Author: Nhu Diep
Illustrator: Nhu Diep
Publisher: Cappelen Damm
Year: 2011

The student’s conclusion: Confirms traditional gender norms

This is a picture book focusing on concepts. It deals with Lille Ting who is visited by her male cousin Tung and her cousin Trang. They go to the playground to play. They play football, skip rope, swing, slide, seesaw and play in the sandbox.

Lille Ting is a girl wearing a dress. Cousin Tung is large and wide, while cousin Trang is tall and thin. Their names in Norwegian reflect their appearance. This confirms gender norms in the sense that boys should be bigger than girls and girls should be small and light. When they race, cousin Tung is the quickest. Tung wants to play football, and he saves all the shots, while Trang does not save even one. This is a typical boy thing to master. Cousin Tung is unable to master skipping rope, but cousin Trang does. This is a typical girl activity. Moreover Tung is more ill-behaved than the girls, he wants to slide the wrong way and shovels the sand out of the sandbox. Trang is more whining and wimpy, she does not dare slide and she cries in the sandbox. When they return home Ting prepares food for them.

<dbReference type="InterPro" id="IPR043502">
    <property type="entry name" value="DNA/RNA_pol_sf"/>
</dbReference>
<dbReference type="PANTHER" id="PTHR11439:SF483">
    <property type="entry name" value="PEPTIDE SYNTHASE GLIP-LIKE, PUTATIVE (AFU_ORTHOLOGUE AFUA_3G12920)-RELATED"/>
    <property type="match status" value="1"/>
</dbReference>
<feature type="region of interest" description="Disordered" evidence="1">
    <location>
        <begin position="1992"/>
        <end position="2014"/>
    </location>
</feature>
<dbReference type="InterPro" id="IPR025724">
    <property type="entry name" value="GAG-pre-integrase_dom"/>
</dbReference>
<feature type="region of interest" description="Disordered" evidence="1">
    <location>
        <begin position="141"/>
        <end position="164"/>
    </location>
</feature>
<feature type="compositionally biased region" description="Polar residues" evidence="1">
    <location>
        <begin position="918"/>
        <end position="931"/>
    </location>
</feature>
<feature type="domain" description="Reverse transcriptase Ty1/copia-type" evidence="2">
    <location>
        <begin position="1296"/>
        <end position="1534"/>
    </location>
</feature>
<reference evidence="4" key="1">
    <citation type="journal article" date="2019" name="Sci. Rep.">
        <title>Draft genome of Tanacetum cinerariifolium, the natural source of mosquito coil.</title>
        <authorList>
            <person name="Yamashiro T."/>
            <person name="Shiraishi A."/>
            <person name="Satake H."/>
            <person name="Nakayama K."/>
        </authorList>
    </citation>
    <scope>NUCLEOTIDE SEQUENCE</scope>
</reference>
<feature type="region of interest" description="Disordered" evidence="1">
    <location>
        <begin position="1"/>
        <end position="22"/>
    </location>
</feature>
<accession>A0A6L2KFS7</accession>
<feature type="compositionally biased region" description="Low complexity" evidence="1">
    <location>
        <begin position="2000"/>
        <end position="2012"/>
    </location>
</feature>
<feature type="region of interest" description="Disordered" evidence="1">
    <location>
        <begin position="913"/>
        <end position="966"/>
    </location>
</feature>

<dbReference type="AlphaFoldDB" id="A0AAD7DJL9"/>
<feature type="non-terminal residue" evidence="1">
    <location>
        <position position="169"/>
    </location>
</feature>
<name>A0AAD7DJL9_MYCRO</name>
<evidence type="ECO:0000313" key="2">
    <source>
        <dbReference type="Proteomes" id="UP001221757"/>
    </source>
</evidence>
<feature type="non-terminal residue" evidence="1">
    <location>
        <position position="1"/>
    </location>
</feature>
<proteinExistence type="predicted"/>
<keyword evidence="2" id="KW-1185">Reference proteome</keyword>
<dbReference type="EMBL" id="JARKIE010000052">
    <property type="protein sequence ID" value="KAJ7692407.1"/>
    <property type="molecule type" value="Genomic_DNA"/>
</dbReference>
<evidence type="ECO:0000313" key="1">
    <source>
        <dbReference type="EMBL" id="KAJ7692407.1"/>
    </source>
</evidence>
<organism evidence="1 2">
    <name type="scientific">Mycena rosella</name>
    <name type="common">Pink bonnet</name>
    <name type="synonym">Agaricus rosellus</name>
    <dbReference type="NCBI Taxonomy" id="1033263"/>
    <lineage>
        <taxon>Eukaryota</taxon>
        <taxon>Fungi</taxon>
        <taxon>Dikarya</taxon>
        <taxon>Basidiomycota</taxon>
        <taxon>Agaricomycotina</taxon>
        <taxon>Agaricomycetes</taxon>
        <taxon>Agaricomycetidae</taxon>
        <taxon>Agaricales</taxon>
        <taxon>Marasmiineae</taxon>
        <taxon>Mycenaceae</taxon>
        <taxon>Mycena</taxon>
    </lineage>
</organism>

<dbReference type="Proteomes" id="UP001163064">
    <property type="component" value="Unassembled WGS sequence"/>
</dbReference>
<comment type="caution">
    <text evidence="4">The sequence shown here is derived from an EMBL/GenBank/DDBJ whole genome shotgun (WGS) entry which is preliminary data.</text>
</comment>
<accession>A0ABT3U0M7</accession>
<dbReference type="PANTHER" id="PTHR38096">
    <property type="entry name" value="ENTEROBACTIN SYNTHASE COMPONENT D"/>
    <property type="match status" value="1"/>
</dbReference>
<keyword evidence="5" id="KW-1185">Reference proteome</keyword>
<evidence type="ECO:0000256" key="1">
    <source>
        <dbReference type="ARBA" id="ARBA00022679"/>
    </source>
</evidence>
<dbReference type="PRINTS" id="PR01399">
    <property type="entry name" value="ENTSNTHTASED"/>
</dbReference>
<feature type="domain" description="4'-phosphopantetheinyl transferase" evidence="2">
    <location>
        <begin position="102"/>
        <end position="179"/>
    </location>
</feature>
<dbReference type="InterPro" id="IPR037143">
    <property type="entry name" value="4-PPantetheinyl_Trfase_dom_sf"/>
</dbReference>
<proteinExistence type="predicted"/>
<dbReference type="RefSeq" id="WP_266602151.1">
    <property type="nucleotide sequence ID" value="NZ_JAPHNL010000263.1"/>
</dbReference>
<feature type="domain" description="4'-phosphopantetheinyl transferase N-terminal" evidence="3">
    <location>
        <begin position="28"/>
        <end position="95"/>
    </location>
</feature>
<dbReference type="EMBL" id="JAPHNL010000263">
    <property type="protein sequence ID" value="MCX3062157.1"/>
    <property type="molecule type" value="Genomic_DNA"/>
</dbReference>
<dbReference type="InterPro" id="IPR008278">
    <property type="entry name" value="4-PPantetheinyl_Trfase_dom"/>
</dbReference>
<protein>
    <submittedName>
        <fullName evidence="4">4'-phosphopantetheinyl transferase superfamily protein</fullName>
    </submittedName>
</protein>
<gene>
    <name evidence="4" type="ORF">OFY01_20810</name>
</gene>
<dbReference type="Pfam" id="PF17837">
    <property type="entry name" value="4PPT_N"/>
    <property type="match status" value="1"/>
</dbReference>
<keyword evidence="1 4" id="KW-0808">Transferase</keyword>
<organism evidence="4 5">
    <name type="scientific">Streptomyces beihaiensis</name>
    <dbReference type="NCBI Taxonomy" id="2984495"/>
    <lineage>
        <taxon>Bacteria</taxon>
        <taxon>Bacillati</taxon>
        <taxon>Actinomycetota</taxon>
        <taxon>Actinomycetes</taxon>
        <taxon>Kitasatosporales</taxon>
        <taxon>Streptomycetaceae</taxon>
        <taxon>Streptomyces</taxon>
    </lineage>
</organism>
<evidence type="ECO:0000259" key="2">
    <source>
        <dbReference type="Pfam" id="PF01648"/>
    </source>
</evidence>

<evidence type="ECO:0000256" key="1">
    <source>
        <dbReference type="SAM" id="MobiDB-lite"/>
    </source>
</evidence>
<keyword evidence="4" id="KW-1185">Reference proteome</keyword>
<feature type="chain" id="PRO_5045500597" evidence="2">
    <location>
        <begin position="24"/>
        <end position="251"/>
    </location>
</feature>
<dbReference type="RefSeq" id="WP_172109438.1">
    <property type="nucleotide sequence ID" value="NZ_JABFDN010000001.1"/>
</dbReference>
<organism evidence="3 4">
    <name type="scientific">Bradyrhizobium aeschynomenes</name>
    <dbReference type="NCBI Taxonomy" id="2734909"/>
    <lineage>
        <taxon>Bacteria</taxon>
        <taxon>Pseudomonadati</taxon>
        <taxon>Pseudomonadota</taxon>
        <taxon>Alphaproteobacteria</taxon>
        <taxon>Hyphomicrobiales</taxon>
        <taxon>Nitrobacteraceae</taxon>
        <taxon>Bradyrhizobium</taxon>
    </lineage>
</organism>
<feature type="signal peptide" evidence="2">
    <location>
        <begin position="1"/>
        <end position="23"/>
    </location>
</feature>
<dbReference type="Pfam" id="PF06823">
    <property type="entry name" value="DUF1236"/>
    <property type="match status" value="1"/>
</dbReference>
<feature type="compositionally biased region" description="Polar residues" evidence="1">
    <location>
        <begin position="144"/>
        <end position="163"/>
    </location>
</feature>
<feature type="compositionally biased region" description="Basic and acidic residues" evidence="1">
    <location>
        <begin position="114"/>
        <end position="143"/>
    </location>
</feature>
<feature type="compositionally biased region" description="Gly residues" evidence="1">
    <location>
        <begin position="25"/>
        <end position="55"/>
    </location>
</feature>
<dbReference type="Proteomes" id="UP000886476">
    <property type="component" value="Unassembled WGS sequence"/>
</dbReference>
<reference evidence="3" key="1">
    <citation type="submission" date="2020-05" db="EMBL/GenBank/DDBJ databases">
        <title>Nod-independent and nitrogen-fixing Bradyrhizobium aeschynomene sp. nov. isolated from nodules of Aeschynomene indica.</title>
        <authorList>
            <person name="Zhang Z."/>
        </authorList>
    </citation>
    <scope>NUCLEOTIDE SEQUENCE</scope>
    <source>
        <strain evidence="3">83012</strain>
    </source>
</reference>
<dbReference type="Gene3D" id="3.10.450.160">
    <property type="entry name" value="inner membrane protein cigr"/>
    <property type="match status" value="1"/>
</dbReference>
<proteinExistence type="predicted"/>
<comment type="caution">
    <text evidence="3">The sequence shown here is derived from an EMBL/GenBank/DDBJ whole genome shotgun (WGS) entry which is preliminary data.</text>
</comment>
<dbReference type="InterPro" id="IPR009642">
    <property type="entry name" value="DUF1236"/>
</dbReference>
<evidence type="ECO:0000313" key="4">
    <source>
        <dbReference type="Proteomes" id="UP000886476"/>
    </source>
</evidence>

Two girls and a boy are featured in the book. According to the book’s title, Ting is the main character, but it appears as if the boy, cousin Tung, is given most space. He is mentioned most frequently in the text (Tung: 12 ;Trang: 10; Ting: 7). He and Trang are in the same number of pictures, 15 times (Ting 11 times), but as Tung is the biggest, he occupies most space in the pictures.
I find that this book generally confirms the traditional gender roles and gender norms. Tung does typical boy things and behaves like a typical boy – often in a negative sense. The girls are typical girls and behave as girls – also in a negative sense. The boy is more brutal and the girls are more wimps. Even if they play together, the gender roles appear clearly through the various qualities of the characters, in both the text and the pictures.

Student of early childhood education at Oslo and Akershus University College